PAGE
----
Latest Group on Earth Observations Stories
The world's biodiversity is in an ongoing dramatic decline that despite conservation efforts remains unprecedented in its speed and predicted effects on global ecosystem functioning and services.
Talks held at the recent biannual conference on mapping global risk ensured that leaders focused on the importance of Earth-observing satellites.
CATHALAC has developed a first of its kind tool for the prediction of landslide hazards in Mesoamerica, in order to provide the region with much needed early warning capacities.
Natural hazards – like earthquakes and landslides – put people and places at risk every day, but satellites are able to help improve safety and mitigate these risks.
European companies and research organizations have created a partnership to turn a wealth of data from various Earth sciences into useful and easily accessible information. The initiative is being tested using ESA’s earthquake and volcano research.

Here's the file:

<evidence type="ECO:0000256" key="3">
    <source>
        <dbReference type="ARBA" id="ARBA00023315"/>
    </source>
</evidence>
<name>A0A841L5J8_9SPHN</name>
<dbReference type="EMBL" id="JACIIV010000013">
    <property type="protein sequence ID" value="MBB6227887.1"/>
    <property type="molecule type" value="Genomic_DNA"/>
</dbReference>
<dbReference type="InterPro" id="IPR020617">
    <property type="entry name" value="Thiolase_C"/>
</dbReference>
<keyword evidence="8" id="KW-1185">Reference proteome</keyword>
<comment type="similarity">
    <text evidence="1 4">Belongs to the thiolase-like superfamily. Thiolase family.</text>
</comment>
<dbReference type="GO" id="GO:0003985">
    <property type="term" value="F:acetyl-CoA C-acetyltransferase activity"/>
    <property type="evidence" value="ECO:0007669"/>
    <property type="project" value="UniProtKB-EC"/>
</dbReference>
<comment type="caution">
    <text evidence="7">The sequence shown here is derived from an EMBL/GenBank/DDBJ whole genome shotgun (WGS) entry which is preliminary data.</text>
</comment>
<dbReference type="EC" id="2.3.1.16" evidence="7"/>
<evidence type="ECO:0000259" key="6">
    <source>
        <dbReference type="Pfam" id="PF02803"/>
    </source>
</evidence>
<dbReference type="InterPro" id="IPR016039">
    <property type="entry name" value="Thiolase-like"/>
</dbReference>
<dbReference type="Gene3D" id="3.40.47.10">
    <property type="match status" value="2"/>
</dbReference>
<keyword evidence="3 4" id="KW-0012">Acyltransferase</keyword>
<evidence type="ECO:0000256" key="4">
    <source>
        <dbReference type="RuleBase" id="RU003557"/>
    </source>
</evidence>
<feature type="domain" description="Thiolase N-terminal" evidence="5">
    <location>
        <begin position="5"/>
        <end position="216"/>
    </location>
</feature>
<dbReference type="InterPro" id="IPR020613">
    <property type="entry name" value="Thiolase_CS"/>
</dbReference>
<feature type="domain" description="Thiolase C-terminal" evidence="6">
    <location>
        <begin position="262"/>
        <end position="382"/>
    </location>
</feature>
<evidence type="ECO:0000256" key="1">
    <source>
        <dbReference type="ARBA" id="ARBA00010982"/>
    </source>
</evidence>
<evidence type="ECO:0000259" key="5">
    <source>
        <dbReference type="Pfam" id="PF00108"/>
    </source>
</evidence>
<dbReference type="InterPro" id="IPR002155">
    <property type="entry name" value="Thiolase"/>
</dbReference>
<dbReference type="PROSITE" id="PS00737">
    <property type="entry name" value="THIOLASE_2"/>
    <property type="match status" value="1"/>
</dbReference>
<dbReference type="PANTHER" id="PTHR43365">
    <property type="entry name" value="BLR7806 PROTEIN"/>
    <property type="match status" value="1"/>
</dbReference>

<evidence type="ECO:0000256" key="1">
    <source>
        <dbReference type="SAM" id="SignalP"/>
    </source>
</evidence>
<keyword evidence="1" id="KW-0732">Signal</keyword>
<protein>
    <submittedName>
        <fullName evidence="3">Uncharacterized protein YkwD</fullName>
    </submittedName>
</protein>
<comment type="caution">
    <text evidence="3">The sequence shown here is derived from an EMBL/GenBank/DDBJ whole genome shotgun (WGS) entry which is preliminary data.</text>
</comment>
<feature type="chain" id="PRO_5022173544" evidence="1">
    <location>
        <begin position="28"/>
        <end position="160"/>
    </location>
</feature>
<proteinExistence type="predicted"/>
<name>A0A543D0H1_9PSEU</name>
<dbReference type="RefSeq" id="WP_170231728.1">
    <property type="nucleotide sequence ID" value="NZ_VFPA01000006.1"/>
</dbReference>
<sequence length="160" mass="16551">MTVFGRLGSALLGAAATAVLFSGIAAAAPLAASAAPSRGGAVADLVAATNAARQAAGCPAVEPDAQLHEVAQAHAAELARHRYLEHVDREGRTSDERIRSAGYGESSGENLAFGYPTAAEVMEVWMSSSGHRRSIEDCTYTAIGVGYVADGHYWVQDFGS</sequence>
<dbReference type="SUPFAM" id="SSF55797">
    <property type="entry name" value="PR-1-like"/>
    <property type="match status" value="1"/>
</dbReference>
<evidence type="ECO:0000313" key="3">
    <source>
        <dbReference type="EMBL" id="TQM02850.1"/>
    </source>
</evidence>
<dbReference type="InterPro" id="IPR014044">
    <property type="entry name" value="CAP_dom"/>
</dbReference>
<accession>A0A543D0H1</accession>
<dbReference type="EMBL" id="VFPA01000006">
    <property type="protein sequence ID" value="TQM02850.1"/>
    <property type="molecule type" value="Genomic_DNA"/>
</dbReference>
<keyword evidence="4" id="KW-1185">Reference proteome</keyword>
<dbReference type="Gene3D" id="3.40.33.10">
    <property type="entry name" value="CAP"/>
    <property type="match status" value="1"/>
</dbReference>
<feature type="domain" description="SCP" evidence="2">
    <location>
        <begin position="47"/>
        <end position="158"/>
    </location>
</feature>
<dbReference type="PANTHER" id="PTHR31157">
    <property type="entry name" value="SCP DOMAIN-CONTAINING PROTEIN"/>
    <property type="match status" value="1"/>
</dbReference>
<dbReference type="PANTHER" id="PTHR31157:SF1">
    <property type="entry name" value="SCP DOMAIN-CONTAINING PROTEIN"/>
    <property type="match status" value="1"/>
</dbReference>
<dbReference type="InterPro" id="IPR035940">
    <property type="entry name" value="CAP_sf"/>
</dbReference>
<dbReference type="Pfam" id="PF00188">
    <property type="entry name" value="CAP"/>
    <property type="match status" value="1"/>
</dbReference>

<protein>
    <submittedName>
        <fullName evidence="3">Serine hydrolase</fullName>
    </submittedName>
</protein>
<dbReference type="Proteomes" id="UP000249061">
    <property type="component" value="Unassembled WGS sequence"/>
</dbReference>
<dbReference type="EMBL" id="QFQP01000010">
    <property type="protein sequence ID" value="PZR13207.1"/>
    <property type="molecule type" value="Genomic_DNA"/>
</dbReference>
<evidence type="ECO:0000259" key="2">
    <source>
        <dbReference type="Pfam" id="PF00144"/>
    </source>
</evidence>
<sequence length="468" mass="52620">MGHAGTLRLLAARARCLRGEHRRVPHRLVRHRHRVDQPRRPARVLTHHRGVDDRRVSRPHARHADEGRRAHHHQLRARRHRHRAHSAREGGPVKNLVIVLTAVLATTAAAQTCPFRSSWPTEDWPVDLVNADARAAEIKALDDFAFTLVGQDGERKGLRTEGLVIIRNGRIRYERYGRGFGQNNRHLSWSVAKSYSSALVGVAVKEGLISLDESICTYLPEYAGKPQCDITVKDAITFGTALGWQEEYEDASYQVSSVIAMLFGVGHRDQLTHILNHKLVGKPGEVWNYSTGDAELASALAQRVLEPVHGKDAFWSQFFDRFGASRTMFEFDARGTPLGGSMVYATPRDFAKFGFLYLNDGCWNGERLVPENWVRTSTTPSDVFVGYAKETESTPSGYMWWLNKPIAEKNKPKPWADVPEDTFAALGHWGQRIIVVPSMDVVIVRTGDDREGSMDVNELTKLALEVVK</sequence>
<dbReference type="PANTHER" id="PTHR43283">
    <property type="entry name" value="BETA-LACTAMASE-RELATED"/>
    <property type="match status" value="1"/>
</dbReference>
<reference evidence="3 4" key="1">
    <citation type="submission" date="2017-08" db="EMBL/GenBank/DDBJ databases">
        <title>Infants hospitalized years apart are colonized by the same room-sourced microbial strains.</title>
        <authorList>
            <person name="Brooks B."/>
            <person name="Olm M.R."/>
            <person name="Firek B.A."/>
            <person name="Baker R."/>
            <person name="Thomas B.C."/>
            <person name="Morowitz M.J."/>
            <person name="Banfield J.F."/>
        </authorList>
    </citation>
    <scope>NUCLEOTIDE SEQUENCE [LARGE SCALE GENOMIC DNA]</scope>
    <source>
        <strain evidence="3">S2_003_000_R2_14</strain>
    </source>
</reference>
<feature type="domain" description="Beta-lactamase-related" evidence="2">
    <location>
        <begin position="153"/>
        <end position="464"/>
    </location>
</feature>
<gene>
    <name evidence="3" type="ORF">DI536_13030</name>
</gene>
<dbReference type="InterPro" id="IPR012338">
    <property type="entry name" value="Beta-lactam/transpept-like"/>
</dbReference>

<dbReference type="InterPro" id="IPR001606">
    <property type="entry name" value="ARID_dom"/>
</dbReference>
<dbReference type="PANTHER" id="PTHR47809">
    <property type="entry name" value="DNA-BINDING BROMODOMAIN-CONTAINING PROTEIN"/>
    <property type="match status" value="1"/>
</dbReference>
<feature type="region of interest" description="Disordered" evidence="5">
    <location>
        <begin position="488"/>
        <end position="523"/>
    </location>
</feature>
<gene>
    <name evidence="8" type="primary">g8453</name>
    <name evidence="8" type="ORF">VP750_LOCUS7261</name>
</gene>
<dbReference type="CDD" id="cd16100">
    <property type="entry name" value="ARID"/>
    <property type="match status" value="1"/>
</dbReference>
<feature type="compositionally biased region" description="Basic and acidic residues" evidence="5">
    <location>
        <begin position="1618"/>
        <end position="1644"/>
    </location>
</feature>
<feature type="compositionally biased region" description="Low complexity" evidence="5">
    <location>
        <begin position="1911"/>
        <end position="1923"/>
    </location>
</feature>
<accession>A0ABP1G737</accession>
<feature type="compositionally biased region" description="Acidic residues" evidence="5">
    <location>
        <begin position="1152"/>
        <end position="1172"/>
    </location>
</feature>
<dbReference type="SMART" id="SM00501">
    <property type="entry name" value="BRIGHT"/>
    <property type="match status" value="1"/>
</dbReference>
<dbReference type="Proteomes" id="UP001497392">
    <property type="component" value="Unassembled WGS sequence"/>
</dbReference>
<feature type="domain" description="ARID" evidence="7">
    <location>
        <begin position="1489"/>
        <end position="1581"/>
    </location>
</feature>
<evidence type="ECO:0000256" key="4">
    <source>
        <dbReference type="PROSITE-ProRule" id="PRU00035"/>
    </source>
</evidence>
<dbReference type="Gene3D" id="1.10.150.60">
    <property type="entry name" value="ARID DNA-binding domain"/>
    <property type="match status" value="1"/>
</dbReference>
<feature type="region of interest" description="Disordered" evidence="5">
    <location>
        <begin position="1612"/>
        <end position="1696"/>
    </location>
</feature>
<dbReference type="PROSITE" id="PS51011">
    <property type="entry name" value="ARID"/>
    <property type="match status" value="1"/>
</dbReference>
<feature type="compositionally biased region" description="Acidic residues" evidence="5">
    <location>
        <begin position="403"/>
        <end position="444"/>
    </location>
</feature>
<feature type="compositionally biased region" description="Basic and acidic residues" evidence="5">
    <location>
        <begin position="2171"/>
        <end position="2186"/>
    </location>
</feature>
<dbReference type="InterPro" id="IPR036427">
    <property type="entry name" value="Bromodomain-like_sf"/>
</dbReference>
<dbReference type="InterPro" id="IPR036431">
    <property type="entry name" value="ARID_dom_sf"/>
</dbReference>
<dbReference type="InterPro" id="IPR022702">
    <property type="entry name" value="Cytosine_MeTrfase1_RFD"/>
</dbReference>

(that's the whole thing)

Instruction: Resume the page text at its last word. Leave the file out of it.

The US National Oceanic and Atmospheric Administration (NOAA) and the European Commission's Joint Research Centre (JRC) have agreed to formally explore strengthening their cooperation in areas of common interest. WASHINGTON, Feb.
Biodiversity loss is a growing concern.
The climate summit in Cancun, Mexico, last week agreed a package that will set up a new green climate fund for adapting to climate change, transferring technology to developing countries and reducing emissions by avoiding deforestation and forest degradation.
Although finding a successor to the Kyoto Protocol is a major item on the agenda at the 2010 UN Climate Change Conference in Cancun, Mexico, delegates are also working hard to establish an international climate monitoring system.
A unique partnership between NASA and agencies in Africa and Europe has sent more than 30 terabytes of free Earth science satellite data to South African researchers to support sustainable development and environmental applications in Africa.
- Forsooth! indeed! originally a parenthetical phrase used in repeating the words of another with more or less contempt or disdain.